Friday, October 4, 2013

Day 12: Saying Goodbye to the Appalachian Trail

Dscn5565September 15: Amanda left early in the morning to go back to work or whatever it is she does when I’m not around. Being a Sunday, I knew I wouldn’t be able to mail my laptop ahead and I definitely wasn’t going to carry it on this time around. With 9 nights and 10 days of food, my pack would already be excruciatingly heavy! So I had Amanda take it for me, to be mailed later to my next resupply point in Stowe a hundred miles up the trail.

 

I woke up long after Amanda left and headed down for some of the waffles at the breakfast area. The room was packed—far more people this morning than the day before! But surprisingly, not one person was cooking up waffles, so I pushed my way through the crowds, filled a cup with the spice mix and poured it into the waffle-making machine. Not 10 seconds later, someone else who apparently was watching me followed my lead and proceeded to make their own with the other waffle machine.

 

I picked up some other food while the waffle was cooking and eventually it beeped for my attention and I got my waffle. It looked great. I hadn’t even found a seat at a table before someone else started using the waffle machine I just left. I was rather amused every time I heard one of the waffle machines beeping as I ate breakfast. I think I started a trend. Maybe people weren’t sure how to use them? Maybe they weren’t sure if it was okay to use? I don’t know, but I know the room was packed with people and not a single person had made a waffle, then seconds after I started making one, both machines went beeping non-stop for the next 10 minutes.

 

After I checked out of the motel, I got online briefly at the computer in the front lobby. AQ was still running fine, and I left heading out the door. I went to put on my hat and sunglasses—it was actually a bit sunny outside—but I couldn’t find them in my pack. Ahh… shoot. They were still in the room!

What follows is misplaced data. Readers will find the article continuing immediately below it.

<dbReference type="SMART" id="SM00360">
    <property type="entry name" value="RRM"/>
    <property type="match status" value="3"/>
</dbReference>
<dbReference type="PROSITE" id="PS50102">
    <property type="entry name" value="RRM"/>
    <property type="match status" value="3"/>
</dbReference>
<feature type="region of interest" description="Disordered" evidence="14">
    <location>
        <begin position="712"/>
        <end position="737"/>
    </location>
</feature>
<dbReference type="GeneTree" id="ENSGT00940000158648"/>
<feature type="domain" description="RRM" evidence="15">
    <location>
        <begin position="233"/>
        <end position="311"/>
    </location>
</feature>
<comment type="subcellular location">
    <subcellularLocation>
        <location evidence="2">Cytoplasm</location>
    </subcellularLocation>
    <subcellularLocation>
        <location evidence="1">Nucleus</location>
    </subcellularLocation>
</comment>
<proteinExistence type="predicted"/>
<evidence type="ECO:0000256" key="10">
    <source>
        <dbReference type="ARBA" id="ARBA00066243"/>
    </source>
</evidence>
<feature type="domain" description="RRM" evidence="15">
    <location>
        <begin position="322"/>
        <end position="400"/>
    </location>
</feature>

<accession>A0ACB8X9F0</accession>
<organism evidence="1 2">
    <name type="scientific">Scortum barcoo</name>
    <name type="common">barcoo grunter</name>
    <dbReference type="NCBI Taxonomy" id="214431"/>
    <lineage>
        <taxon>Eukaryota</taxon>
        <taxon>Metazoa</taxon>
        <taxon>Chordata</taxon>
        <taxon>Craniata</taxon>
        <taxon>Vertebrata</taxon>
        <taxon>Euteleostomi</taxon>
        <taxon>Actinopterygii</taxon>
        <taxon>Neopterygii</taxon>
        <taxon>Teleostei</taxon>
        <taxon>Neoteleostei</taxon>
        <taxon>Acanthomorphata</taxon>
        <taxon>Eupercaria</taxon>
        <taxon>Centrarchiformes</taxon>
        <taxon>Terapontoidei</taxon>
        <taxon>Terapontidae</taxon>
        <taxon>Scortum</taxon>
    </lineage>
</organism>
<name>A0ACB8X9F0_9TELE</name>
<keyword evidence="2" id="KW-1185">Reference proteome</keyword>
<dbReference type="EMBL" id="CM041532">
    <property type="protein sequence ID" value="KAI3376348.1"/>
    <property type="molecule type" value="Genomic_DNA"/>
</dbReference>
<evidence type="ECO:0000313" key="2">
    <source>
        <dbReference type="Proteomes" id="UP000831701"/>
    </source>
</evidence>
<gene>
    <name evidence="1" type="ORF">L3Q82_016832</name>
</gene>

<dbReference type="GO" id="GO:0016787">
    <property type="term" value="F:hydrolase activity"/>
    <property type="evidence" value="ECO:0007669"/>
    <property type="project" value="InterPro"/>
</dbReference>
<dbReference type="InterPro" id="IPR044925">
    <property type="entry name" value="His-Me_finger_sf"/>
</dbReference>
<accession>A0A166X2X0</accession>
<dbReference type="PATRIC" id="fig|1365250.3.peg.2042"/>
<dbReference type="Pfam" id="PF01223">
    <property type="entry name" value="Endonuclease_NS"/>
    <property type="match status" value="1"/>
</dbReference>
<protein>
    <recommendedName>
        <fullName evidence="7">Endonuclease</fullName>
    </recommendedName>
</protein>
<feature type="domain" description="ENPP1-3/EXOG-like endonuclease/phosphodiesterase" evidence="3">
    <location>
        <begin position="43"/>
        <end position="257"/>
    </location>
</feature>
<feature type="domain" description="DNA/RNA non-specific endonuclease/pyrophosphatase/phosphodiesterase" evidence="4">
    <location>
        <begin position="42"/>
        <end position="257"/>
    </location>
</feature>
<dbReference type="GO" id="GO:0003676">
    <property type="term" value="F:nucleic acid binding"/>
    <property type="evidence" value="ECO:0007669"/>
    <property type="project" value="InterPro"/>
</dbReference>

I told the lady at the front desk of my problem, and she made another key for me to get back into the room where I retrieved the sunglasses and hat before “checking out” of the hotel a second time. And this time, I meant it!

 

I walked into town to the bus terminal where I jumped on the Diamond Express that was already parked in the garage. I paid the $2, and the driver wanted to know where I was getting off. “The Long Trail!” I answered. And he wanted to know if I meant the Inn at Long Trail or the Long Trail itself—which, if you’ve forgotten, are about 0.8 miles apart from each other. “The Long Trail,” I answered.

 

Dscn5571He tried to convince me that he could drop me off somewhere else that would save me a climb up a hill, but I told him that I couldn’t be skipping sections, no matter how small. I really needed to get back to the Long Trail—not a side trail of it! And finally, he relented.

 

I had barely taken my seat when the bus roared to life and started off. My timing was impeccable. (But admittedly, from total luck. I had no idea when the next bus would leave when I arrived at the bus station.)

 

The driver dropped me off at the Long Trail, and I crossed the street and immediately headed back into the trees.

 

After a mile or so of hiking, I head reached Maine Junction—where the Appalachian Trail and Long Trail split from each other. The Appalachian Trail continues largely eastward at this point to New Hampshire and (eventually) to Maine while the Long Trail heads north to Canada. From here on out, I’d be on unfamiliar trail through parts of Vermont I’d never seen before.

 

It’s the one place on the Appalachian Trail and the Long Trail where white blazes intersect from three different directions, and I’ve heard stories of people following the wrong one heading to Canada (when they meant to go to Maine) or vise-versa. The junction seemed well marked to me, though. Long Trail, to the left. Appalachian Trail, to the right.